The International Monetary Fund (IMF) is attempting to do what couldn’t be done at the international climate change conference in Copenhagen last December: Transfer large sums of wealth from developed countries to developing ones in the name of climate change. From BusinessWeek:
Dominique Strauss-Kahn, head of the International Monetary Fund, said the organization is helping to set up a “green fund” that would raise $100 billion a year by 2020 to mitigate the effects of climate change in developing countries.
Strauss-Kahn indicated the fund may use its quotas, which reflect member countries’ financial capacity and obligations within the IMF, to raise initial funding. The IMF would not manage the money raised, he said. Last year, an increase in quotas allowed the institution to boost global liquidity by more than $250 billion at the request of the Group of 20 leaders.”
There are prudent ways to help developing countries protect against natural disasters but more foreign aid isn’t one of them. Heritage Senior Policy Analyst Ben Lieberman, who witnessed many of the developing countries’ pleas for handouts, lists several problems with foreign aid: “In many cases only a fraction of the funds were well spent, and aid can encourage the perpetuation of the very reasons (and regimes) that gave rise to the need for assistance in the first place. Foreign aid doled out to fight global warming has another big drawback – the problem it addresses is an overstated one.”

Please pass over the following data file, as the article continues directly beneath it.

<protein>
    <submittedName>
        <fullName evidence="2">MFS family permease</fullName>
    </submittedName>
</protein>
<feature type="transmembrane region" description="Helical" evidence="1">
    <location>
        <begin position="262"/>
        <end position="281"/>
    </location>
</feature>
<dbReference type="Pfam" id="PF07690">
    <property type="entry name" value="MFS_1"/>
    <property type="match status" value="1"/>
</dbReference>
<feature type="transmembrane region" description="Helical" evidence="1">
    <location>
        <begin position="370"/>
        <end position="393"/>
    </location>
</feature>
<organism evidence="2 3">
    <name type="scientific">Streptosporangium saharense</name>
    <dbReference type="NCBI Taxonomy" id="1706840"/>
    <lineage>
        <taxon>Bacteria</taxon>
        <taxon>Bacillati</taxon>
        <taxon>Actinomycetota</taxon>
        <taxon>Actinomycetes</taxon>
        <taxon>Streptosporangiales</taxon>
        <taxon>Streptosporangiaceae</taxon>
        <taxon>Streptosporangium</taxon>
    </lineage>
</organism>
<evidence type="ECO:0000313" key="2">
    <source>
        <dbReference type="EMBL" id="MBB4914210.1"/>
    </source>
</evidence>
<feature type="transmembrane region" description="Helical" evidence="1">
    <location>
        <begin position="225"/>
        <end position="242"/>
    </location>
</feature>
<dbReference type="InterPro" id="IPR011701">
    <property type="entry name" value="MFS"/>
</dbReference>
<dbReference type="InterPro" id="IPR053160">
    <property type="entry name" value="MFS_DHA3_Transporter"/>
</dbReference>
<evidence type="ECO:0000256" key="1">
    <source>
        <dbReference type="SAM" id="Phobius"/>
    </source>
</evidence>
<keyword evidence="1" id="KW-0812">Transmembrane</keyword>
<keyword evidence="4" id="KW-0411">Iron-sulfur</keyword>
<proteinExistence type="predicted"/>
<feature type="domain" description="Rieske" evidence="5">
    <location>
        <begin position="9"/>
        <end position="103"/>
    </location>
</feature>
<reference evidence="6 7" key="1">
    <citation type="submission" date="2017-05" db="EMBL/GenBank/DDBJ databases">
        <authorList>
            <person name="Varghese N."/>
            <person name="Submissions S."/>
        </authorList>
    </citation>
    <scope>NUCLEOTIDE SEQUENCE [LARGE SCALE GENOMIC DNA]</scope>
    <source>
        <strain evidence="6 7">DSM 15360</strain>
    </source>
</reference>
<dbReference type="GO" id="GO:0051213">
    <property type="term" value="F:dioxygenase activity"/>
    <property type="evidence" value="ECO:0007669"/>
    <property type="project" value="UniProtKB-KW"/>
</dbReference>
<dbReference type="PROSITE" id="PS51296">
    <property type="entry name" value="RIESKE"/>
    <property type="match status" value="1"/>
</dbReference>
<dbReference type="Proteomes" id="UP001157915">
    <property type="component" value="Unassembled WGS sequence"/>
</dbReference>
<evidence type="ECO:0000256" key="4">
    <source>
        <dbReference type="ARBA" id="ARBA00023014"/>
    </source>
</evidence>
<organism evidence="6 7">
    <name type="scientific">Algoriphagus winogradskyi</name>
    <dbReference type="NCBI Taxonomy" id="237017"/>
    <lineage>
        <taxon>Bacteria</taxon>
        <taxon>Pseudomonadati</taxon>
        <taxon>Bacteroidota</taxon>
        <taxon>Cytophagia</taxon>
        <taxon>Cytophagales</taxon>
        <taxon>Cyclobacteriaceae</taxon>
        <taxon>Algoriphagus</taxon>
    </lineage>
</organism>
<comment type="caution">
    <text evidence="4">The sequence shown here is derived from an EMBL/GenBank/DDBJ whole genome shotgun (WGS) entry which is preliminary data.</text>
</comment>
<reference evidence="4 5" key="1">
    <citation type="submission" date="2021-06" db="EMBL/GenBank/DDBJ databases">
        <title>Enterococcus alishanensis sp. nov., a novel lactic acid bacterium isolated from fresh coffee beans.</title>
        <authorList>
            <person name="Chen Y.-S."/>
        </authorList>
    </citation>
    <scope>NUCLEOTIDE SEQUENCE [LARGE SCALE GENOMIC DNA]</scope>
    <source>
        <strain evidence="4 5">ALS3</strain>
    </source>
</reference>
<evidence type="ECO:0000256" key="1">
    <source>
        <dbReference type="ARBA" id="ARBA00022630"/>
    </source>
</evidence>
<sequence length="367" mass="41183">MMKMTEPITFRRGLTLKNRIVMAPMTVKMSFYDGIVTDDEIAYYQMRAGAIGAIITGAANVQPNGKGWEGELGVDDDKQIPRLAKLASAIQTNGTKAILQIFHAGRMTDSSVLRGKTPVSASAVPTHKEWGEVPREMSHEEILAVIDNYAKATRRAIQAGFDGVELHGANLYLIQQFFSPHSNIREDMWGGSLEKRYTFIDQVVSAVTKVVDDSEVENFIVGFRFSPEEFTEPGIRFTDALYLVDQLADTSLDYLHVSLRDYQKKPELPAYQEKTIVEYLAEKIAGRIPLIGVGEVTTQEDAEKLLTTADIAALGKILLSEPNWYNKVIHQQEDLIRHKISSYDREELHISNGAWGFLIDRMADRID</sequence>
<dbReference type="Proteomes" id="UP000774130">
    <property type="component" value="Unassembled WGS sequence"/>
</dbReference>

More economic freedom will allow developing countries to actually develop and build houses and buildings more resistant to natural disasters. Take the recent tragic setbacks in Haiti and Chile, for instance. In the 2010 Heritage Index of Economic Freedom, Chile ranks 10th and is categorized as “mostly free.” Haiti ranks in the “mostly unfree” category at 141st. Income per capita is much higher in Chile and its citizens can afford soundly-constructed infrastructure. Although the earthquake that hit Chilean land was stronger than that of Haiti’s, there was far less casualties and structural damage because “Chileans, on the other hand, have homes and offices built to ride out quakes, their steel skeletons designed to sway with seismic waves rather than resist them.”
Instead of establishing green funds, we should be working to open up markets to help countries improve both their economy and their environment. “Engaging in freer trade is a fundamental part of a strategy to better promote the evolution of sensible environmental regulations by empowering countries with the economic opportunity to develop and raise living standards,” writes Senior Trade Policy Analyst Daniella Markheim.
We do have opportunities to help developing countries become more sustainable and economically prosperous. But they don’t involve the IMF and hundreds of billions of dollars annually in wealth transfers.